In this sequel to their first book, The Customer Comes Second (Morrow, 1992), the authors present the ongoing metamorphosis of their company, Rosenbluth Travel, while surveying other innovative companies identified in Robert Levening and Milton Moskowitz's The 100 Best Companies To Work for in America (Plume, 1993). The result is an internal examination of corporate culture that challenges the notion that corporations must be heartlessly competitive to succeed. The authors explain how Rosenbluth Travel reinvented itself based on an agrarian model, and though their discussion recalls work already done by Stephen Covey (e.g., The 7 Habits of Highly Effective People, Fireside, 1990), this book is valuable in admitting to the warts, wrinkles, and scars that can arise with the effort to institute change. If a flaw is to be found here, it is in the treatment of diversity-while organizations today are willing to go out of their way to promote cultural, racial, and gender diversity, they are still uncomfortable with diversity in thought, and the authors do not explore this problem sufficiently. An acceptable addition to a general library's business collection.Steven Silkunas, SEPTA, Philadelphia

Product Details

ISBN-13:
9780201339826
Publisher:
Basic Books
Publication date:
05/25/1998
Pages:
205
Product dimensions:
6.45(w) x 9.49(h) x 0.82(d)

What People are saying about this

Jerre L. Stead
Good Company is a great way to learn from other successes. I have led six major companies through change and really wish I would have had this book to help me each time. Focusing on people and helping them be successful is the only way to create sustainable change. Good Company is a wonderful roadmap to helping leaders lead!
Craig R. Barrett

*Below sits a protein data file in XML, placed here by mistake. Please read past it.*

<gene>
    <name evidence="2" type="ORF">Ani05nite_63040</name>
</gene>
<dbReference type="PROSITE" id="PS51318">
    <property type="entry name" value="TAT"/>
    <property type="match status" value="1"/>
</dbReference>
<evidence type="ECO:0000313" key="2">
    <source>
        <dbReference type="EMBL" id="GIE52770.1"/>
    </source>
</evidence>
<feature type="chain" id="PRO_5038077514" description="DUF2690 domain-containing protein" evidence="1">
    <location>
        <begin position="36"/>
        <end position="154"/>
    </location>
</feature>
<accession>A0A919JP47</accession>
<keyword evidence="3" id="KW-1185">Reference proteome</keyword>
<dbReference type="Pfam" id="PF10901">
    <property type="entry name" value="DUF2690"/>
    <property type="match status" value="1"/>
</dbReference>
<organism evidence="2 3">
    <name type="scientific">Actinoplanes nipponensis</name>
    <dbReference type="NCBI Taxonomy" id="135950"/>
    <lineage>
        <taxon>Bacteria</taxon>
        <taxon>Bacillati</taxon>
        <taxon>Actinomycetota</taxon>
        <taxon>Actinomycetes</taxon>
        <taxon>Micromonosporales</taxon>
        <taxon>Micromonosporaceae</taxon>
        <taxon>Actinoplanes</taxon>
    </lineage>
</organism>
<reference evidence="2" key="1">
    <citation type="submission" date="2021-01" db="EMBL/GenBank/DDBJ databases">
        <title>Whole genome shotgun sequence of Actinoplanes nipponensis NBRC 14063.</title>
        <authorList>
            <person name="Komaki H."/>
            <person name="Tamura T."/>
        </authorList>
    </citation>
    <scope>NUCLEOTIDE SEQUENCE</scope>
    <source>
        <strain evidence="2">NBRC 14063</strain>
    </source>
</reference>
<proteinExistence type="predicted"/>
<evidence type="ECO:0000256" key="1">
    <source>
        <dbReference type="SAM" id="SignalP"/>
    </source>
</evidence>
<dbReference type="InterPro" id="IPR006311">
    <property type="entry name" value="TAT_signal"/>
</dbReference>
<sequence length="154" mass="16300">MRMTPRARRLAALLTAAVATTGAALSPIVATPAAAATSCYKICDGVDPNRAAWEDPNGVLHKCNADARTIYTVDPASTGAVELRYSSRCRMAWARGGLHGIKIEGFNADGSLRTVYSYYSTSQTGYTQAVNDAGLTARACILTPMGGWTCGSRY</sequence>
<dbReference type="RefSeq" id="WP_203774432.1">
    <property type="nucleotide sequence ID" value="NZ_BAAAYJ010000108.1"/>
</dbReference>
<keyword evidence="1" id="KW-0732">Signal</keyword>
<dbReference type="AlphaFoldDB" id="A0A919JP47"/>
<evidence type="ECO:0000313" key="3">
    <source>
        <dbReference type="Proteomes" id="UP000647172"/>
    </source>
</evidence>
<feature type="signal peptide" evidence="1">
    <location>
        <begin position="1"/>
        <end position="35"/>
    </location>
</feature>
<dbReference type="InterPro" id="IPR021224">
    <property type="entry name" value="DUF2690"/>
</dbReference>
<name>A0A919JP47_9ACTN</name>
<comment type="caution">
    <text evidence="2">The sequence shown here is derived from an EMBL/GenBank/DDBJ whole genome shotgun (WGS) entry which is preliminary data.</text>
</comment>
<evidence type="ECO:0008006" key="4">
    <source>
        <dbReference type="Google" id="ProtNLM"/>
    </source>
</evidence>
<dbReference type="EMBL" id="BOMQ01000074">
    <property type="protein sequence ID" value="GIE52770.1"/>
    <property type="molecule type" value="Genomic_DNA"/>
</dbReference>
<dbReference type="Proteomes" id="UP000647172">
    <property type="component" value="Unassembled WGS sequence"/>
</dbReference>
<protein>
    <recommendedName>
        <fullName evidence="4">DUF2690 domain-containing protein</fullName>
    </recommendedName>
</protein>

Good Company contains many excellent examples of how to manage a company during times of rapid change. I recommend it for anyone trying to improve performance by increasing employee morale, improving productivity, and strengthening the bottom line.
J. Lawrence Wilson
Good Company is a treasure of practical business advice compiled from the workplace ecology of thriving organizations large and small. The authors' unique access to such diverse organizations makes this a compelling read. Executives and managers looking for the best practices in leadership will find substantial evidence that grace and consideration for employees is the first ingredient to manage change successfully.
Robert Levering
A must for any manager who wants to create a great place to work, Good Company is loaded with insight from Hal Rosenbluth's own remarkable company. But it also is illustrated with dozens of best practices from a handful of the nation's preeminent employers. Highly recommended.
Tom Peters
Hal Rosenbluth is no dewy-eyed optimist. He survives (nay, thrives) in a merciless industry, yet he has become the evangelist for doing the right thing by people -- and for the bottom line. Good Company is the long-awaited antidote to the shriveled "philosophy" of lean-and-mean thinking.
George M.C. Fisher
Good Company says the best companies to work for are also the best companies to work with. I couldn't agree more! This book underscores how Hal Rosenbluth's focus on employee satisfaction in the workplace is such a winning formula. If you want to profit from the experience of others, read this book.
Scott McNealy
Rosenbluth and Peters have the guts to say what many feel but few articulate. You can be a fierce competitor and still be nice. In fact, it's thekey to preeminence, and Good Company shows how to do it.